History of Medicine
The Spread of Translation
During the 13th and 14th centuries, inspired by the activity in southern Italy, scholars began seeking out more works throughout the Mediterranean world that had not been translated into Latin. In Spain and France, scholars poured over texts previously unknown in the West. As they found new Arabic writings, they often transliterated Arabic technical terms character by character, rather than translated them into their Latin equivalents. This introduced into Latin numerous terms understandable only to people with a sufficient knowledge of Arabic. Simon Januensis, an Italian lexicographer, botanist, and physician, compiled a dictionary of such terms, to provide readers with the proper Latin translation of transliterated Arabic words.
Italian scholar Gerard of Cremona (ca. 1114–ca. 1187) traveled to Toledo, then at the border of the Christian and Muslim worlds. There, he learned Arabic and rendered into Latin major medical works that had not yet been translated.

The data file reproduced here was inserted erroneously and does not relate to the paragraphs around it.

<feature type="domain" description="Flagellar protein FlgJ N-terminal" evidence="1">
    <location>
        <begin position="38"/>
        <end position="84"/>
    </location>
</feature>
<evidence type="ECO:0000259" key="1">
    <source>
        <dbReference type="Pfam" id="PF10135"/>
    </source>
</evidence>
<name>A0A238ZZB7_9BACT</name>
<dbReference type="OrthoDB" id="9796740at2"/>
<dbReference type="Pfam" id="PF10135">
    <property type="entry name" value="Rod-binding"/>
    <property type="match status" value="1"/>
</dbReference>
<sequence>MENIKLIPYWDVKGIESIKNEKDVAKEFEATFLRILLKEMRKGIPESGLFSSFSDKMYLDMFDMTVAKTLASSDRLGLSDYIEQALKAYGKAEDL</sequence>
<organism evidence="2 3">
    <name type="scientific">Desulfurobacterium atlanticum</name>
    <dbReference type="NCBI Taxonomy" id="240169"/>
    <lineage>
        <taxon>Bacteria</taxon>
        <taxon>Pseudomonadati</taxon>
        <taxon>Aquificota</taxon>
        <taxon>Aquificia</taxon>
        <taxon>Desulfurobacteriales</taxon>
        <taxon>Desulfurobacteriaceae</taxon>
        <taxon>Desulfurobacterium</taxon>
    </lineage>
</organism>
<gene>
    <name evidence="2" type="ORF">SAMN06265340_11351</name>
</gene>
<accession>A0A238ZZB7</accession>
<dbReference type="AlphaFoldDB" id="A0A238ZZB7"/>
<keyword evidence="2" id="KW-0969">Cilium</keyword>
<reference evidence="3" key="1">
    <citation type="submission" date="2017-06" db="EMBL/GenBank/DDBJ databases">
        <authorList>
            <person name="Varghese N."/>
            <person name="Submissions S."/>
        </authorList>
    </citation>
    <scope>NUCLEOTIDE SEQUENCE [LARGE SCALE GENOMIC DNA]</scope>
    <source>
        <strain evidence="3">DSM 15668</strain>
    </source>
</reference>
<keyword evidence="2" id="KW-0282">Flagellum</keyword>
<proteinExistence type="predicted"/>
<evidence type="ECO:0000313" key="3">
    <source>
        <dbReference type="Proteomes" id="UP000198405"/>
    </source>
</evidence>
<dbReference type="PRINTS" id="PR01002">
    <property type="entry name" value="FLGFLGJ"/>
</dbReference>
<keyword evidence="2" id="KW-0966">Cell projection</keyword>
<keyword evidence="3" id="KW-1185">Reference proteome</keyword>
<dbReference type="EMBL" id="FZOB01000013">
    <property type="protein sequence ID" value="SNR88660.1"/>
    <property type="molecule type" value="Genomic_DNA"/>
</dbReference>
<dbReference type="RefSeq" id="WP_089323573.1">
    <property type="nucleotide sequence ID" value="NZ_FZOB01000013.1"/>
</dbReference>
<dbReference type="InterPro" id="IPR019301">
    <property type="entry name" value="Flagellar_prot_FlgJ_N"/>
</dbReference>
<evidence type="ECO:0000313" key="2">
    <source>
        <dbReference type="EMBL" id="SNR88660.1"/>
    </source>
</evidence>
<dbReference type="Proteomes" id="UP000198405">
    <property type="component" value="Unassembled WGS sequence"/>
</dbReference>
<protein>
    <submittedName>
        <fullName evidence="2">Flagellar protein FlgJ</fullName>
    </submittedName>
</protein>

Gerard of Cremona translated this large synthesis of medicine by the Persian scientist and polymath Ibn Sîna, known in the West as Avicenna.
Manuscript E 1, f. 1 recto.
Besides compiling a bilingual lexicon of Arabic technical terms transliterated into the Latin alphabet, Simon Januensis also worked in collaboration with Abraham ben Sem Tob, an interpreter of Arabic, at the court of Pope Boniface VIII (ca. 1235–1303), translating into Latin Arabic medical writings unknown in the West.
This work dealing with therapeutics is the 28th book of the large medical encyclopedia written by the Cordovan physician abu l-Qâsim, known in the West as Albucasis.
Manuscript E 33, f. 59 recto.
Known as Serapion, Ibn Sarabiyun was credited with the writing of a large treatise on materia medica. The original Arabic text seems to be lost. Only the Latin translation survives.
Manuscript E 40, f. 1 recto.